The Rise Of The American Corporate Security State: Six Reasons to Be Afraid by Beatrice EdwardsThe Rise Of The American Corporate Security State: Six Reasons to Be Afraid by Beatrice Edwards

The Rise Of The American Corporate Security State: Six Reasons to Be Afraid

byBeatrice Edwards

Paperback | April 14, 2014

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Beatrice Edwards, executive director of the organization representing Edward Snowden and four other NSA whistleblowers, argues that we now live in a Corporate Security State, where the government is more interested in protecting the companies that serve it than the citizens who support it. Hheavy domestic surveillance, political persecution of dissenters, the threat of indefinite detention codified into law—how did we get here? And is there a way out?

Edwards details how intelligence agencies took advantage of 9/11 to illegitimately extend the government’s reach. Corporations, she shows, were only too eager to sell them expensive surveillance technology, as well as share data on customers and employees using the bogus threat of an imminent “cyber war.” This is why the Justice Department isn’t going after the institutions responsible for the financial collapse of 2008—government and business are partners in crime. But Edwards offers a plan to fight back and restore transparency to government, keep private information private, and make democracy a reality once again.
Beatrice Edwards is both the executive director and the international program director at the Government Accountability Project, which is currently one of Edward Snowden’s legal representatives. She holds a master’s degree in Latin American studies from the University of Texas and a doctorate in sociology from American University.
Title:The Rise Of The American Corporate Security State: Six Reasons to Be AfraidFormat:PaperbackDimensions:120 pages, 8.5 × 5.56 × 0.32 inPublished:April 14, 2014Publisher:Berrett-koehlerLanguage:English

The following ISBNs are associated with this title:

ISBN - 10:162656194X

ISBN - 13:9781626561946


Table of Contents

Chapter 1: The Government-Corporate Complex: What It Knows About You
Reason to be afraid #1: Average citizens are subject to ever-expanding surveillance and data collection by the government-corporate complex.
Chapter 2: Official Secrets: Absolute Control
Reason to be afraid #2: Control of information by the government-corporate complex is expanding.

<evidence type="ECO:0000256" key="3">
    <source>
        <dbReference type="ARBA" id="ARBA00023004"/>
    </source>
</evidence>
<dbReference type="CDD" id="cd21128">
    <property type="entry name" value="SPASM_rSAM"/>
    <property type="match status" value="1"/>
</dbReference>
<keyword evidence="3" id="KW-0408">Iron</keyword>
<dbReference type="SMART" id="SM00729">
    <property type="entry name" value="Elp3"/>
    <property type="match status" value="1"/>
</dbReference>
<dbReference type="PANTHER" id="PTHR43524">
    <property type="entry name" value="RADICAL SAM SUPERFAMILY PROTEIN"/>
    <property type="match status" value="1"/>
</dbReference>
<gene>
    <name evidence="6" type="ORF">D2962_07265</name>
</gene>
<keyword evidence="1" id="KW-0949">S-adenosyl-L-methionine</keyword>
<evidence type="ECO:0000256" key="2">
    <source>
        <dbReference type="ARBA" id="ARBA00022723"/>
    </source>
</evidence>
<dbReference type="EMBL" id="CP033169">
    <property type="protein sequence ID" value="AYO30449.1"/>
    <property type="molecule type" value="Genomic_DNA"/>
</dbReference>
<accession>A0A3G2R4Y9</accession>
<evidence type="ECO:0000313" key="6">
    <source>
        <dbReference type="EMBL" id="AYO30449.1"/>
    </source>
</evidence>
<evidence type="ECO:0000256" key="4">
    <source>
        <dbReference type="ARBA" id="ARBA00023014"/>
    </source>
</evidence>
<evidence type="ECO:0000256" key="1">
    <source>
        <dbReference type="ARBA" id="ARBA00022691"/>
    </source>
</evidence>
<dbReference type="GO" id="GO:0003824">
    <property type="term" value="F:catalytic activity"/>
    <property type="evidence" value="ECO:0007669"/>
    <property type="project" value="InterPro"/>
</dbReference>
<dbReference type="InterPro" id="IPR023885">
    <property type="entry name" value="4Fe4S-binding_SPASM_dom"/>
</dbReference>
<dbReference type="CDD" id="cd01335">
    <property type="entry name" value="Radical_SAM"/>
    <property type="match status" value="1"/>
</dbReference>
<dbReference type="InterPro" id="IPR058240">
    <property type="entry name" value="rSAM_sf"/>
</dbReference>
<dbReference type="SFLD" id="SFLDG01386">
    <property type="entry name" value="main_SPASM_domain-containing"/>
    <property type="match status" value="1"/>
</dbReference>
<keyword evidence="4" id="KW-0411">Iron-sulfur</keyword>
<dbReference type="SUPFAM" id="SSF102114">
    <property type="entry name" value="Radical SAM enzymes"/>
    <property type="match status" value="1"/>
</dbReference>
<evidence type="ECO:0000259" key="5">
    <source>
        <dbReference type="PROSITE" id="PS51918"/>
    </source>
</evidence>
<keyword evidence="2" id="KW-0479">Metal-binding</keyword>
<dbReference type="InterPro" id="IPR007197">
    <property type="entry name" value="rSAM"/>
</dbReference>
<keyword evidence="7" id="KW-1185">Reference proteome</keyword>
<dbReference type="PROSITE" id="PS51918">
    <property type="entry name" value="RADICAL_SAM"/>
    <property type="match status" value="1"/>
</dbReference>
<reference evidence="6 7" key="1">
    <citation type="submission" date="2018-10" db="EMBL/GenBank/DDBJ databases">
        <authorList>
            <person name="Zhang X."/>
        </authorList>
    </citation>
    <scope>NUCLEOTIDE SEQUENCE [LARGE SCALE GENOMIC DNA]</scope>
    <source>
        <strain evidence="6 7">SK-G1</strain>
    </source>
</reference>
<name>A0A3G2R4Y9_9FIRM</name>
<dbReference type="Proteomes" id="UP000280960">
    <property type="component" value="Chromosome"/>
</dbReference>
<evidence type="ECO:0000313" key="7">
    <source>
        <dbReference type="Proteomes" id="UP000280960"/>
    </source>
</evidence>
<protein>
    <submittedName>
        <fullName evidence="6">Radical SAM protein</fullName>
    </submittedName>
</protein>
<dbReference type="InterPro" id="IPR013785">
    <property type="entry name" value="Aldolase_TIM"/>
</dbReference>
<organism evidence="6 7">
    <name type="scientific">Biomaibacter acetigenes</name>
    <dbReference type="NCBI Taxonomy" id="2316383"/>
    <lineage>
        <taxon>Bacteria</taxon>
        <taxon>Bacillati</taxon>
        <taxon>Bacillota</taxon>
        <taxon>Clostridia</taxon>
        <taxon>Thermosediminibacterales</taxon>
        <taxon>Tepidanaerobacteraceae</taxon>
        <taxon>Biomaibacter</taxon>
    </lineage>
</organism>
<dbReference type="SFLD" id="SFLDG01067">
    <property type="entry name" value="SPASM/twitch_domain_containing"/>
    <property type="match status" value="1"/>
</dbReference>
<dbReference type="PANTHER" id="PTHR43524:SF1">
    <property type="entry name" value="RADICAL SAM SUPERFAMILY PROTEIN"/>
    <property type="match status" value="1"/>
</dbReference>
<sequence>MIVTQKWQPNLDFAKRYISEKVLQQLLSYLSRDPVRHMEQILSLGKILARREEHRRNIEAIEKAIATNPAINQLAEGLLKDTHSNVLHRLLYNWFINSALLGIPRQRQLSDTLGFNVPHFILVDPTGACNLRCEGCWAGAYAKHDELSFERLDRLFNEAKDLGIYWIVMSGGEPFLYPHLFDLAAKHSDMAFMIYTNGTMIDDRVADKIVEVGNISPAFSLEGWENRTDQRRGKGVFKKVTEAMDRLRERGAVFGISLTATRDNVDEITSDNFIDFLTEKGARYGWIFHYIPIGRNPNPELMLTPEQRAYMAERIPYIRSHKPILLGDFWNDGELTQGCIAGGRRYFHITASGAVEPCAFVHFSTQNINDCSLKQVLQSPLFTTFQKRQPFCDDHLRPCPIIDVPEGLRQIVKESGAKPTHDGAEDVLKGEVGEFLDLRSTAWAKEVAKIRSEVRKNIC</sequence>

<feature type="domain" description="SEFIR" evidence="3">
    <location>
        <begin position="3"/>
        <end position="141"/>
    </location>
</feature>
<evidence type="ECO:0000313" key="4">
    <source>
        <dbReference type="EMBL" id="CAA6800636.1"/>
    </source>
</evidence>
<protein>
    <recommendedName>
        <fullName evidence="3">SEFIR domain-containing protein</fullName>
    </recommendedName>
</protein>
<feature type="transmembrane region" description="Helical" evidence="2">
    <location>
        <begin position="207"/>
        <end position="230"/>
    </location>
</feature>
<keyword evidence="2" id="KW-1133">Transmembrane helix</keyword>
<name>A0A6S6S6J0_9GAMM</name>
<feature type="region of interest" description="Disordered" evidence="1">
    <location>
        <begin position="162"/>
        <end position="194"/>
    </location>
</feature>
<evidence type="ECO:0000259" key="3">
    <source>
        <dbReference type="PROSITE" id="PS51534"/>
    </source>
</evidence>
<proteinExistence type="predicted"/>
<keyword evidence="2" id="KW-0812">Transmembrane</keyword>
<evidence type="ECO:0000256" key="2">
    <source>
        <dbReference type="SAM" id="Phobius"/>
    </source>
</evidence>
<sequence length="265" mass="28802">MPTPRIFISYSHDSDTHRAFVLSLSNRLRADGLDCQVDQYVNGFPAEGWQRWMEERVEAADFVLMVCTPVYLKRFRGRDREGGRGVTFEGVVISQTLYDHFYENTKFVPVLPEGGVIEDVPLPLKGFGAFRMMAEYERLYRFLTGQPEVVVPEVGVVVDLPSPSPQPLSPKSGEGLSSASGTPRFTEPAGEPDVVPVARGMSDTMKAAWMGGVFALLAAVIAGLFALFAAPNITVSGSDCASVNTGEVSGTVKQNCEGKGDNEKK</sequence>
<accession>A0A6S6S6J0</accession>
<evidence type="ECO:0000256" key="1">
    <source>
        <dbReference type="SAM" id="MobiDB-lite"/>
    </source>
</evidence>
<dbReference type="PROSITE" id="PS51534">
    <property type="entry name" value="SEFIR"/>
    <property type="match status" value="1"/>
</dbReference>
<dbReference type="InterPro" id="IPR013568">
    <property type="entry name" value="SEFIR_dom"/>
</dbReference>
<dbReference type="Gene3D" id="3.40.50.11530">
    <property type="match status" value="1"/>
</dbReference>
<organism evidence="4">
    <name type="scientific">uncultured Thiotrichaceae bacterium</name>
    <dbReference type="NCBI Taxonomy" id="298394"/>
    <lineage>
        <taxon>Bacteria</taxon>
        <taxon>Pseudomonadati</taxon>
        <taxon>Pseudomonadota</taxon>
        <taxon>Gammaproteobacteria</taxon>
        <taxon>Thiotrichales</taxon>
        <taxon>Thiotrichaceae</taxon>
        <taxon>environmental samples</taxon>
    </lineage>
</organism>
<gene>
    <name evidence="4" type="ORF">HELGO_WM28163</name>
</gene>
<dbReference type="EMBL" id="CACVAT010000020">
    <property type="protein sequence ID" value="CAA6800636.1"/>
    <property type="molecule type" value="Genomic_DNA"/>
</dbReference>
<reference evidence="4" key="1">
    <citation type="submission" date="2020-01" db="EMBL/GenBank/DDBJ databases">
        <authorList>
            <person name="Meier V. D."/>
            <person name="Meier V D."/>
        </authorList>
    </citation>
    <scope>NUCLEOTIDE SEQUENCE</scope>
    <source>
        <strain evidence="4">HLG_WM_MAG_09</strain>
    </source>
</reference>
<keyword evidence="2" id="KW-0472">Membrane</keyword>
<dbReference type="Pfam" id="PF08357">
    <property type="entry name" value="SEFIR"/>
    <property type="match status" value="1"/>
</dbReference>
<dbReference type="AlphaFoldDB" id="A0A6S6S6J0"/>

Chapter 3: The Constitution Intact; The Bill of Rights Annulled
Reason to be afraid #3: Rights guaranteed by Constitutional Amendments are becoming irrelevant. Reporting a crime may be a crime and informing the public of the truth is treason.
Chapter 4: Zombie Law: The Corporate Security Campaign That Will Not Die
Reason to be afraid #4: The government-corporate surveillance complex is consolidating. What has been a confidential but informal collaboration now seeks to legalize its special status.
Chapter 5: Financial Reform: Dead on Arrival
Reason to be afraid #5: Financial reforms enacted after the crisis are inoperable and ineffective because of inadequate investigations and intensive corporate lobbying.
Chapter 6: Prosecution Deferred: Justice Denied
Reason to be Afraid #6: Systemic corruption and a fundamental conflict of interest are driving us toward the precipice of new economic crises.
Chapter 7: The New Regime
About the Author
About GAP

Editorial Reviews

“Bea Edwards has written a vital book about the ridiculously cozy relationship between corporate wealth and government power and how it only seems to be getting worse. It's up to the rest of us now to do something about it.” —William Cohan, New York Times and Financial Times reporter and author of Money and Power: How Goldman Sachs Came to Rule the World “A must-read for those who love this country and wish to preserve its fast-fading democracy. Edwards is an extraordinary writer who brilliantly captures the essence of what whistleblowers such as Snowden have sacrificed their careers and jeopardized their personal liberties to convey to each of us. This book has arrived just in time if—and only if—those who are moved by it take concerted practical actions to reverse the silent coup that we suffered in 2001.” —Daniel Ellsberg, Pentagon Papers whistleblower and Director, Freedom of the Press Foundation